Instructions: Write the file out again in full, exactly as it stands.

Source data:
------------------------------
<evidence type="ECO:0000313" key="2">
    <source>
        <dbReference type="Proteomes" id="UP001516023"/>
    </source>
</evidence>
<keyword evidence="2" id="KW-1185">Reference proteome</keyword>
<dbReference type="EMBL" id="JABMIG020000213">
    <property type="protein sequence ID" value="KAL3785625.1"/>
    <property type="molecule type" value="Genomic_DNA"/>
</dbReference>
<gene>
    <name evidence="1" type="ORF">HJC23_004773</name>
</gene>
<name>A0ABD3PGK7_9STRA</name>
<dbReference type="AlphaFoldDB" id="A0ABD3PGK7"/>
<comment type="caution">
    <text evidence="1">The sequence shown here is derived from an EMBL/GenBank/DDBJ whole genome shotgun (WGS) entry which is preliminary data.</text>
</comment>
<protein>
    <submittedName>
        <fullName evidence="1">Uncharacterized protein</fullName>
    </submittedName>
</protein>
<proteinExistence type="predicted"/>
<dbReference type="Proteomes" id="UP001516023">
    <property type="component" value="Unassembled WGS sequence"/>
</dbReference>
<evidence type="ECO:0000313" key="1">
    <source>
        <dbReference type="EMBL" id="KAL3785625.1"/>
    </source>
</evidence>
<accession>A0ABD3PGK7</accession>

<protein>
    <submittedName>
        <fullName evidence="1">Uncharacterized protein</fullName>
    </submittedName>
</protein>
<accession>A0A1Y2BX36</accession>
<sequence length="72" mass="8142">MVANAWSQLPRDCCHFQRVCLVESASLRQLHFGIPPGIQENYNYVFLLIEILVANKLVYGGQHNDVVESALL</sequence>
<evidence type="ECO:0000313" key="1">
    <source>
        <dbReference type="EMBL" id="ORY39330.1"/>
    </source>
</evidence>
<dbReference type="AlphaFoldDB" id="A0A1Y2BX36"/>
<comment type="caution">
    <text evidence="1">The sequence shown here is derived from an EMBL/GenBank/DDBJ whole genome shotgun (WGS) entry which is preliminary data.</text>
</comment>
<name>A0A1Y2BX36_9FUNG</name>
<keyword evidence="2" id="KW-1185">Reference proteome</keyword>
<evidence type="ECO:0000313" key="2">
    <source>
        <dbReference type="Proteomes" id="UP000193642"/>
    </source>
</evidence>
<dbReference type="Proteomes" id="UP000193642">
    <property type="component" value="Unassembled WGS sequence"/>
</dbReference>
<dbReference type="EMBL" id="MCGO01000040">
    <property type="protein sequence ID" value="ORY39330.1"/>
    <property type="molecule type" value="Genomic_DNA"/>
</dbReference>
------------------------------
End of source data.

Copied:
<evidence type="ECO:0000313" key="2">
    <source>
        <dbReference type="Proteomes" id="UP001516023"/>
    </source>
</evidence>
<keyword evidence="2" id="KW-1185">Reference proteome</keyword>
<dbReference type="EMBL" id="JABMIG020000213">
    <property type="protein sequence ID" value="KAL3785625.1"/>
    <property type="molecule type" value="Genomic_DNA"/>
</dbReference>
<gene>
    <name evidence="1" type="ORF">HJC23_004773</name>
</gene>
<name>A0ABD3PGK7_9STRA</name>
<dbReference type="AlphaFoldDB" id="A0ABD3PGK7"/>
<comment type="caution">
    <text evidence="1">The sequence shown here is derived from an EMBL/GenBank/DDBJ whole genome shotgun (WGS) entry which is preliminary data.</text>
</comment>
<protein>
    <submittedName>
        <fullName evidence="1">Uncharacterized protein</fullName>
    </submittedName>
</protein>
<proteinExistence type="predicted"/>
<dbReference type="Proteomes" id="UP001516023">
    <property type="component" value="Unassembled WGS sequence"/>
</dbReference>
<evidence type="ECO:0000313" key="1">
    <source>
        <dbReference type="EMBL" id="KAL3785625.1"/>
    </source>
</evidence>
<accession>A0ABD3PGK7</accession>

<protein>
    <submittedName>
        <fullName evidence="1">Uncharacterized protein</fullName>
    </submittedName>
</protein>
<accession>A0A1Y2BX36</accession>
<sequence length="72" mass="8142">MVANAWSQLPRDCCHFQRVCLVESASLRQLHFGIPPGIQENYNYVFLLIEILVANKLVYGGQHNDVVESALL</sequence>
<evidence type="ECO:0000313" key="1">
    <source>
        <dbReference type="EMBL" id="ORY39330.1"/>
    </source>
</evidence>
<dbReference type="AlphaFoldDB" id="A0A1Y2BX36"/>
<comment type="caution">
    <text evidence="1">The sequence shown here is derived from an EMBL/GenBank/DDBJ whole genome shotgun (WGS) entry which is preliminary data.</text>
</comment>
<name>A0A1Y2BX36_9FUNG</name>
<keyword evidence="2" id="KW-1185">Reference proteome</keyword>
<evidence type="ECO:0000313" key="2">
    <source>
        <dbReference type="Proteomes" id="UP000193642"/>
    </source>
</evidence>
<dbReference type="Proteomes" id="UP000193642">
    <property type="component" value="Unassembled WGS sequence"/>
</dbReference>
<dbReference type="EMBL" id="MCGO01000040">
    <property type="protein sequence ID" value="ORY39330.1"/>
    <property type="molecule type" value="Genomic_DNA"/>
</dbReference>